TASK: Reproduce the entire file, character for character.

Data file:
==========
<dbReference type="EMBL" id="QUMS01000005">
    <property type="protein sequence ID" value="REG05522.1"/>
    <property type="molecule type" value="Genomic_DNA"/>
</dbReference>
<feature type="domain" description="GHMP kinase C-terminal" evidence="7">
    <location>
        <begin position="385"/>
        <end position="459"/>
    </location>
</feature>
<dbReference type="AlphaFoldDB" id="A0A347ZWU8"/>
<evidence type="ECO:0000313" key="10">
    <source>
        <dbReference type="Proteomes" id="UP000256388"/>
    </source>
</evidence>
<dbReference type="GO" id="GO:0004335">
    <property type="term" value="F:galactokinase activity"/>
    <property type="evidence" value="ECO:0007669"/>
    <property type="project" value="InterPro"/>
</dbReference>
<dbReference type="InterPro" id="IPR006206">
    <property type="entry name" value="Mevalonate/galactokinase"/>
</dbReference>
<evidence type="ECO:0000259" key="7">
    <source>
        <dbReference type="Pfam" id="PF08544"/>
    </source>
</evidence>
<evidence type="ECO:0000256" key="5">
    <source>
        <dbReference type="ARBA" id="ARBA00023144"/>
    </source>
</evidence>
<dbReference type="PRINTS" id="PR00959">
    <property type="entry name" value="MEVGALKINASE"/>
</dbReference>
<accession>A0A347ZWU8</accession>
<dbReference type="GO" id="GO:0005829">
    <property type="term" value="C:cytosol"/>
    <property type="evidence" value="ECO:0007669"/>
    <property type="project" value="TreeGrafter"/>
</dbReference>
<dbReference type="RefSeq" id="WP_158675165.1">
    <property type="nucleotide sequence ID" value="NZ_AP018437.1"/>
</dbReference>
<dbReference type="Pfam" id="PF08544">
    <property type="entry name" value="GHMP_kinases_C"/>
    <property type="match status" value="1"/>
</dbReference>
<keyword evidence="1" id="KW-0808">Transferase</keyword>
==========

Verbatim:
<dbReference type="EMBL" id="QUMS01000005">
    <property type="protein sequence ID" value="REG05522.1"/>
    <property type="molecule type" value="Genomic_DNA"/>
</dbReference>
<feature type="domain" description="GHMP kinase C-terminal" evidence="7">
    <location>
        <begin position="385"/>
        <end position="459"/>
    </location>
</feature>
<dbReference type="AlphaFoldDB" id="A0A347ZWU8"/>
<evidence type="ECO:0000313" key="10">
    <source>
        <dbReference type="Proteomes" id="UP000256388"/>
    </source>
</evidence>
<dbReference type="GO" id="GO:0004335">
    <property type="term" value="F:galactokinase activity"/>
    <property type="evidence" value="ECO:0007669"/>
    <property type="project" value="InterPro"/>
</dbReference>
<dbReference type="InterPro" id="IPR006206">
    <property type="entry name" value="Mevalonate/galactokinase"/>
</dbReference>
<evidence type="ECO:0000259" key="7">
    <source>
        <dbReference type="Pfam" id="PF08544"/>
    </source>
</evidence>
<evidence type="ECO:0000256" key="5">
    <source>
        <dbReference type="ARBA" id="ARBA00023144"/>
    </source>
</evidence>
<dbReference type="PRINTS" id="PR00959">
    <property type="entry name" value="MEVGALKINASE"/>
</dbReference>
<accession>A0A347ZWU8</accession>
<dbReference type="GO" id="GO:0005829">
    <property type="term" value="C:cytosol"/>
    <property type="evidence" value="ECO:0007669"/>
    <property type="project" value="TreeGrafter"/>
</dbReference>
<dbReference type="RefSeq" id="WP_158675165.1">
    <property type="nucleotide sequence ID" value="NZ_AP018437.1"/>
</dbReference>
<dbReference type="Pfam" id="PF08544">
    <property type="entry name" value="GHMP_kinases_C"/>
    <property type="match status" value="1"/>
</dbReference>
<keyword evidence="1" id="KW-0808">Transferase</keyword>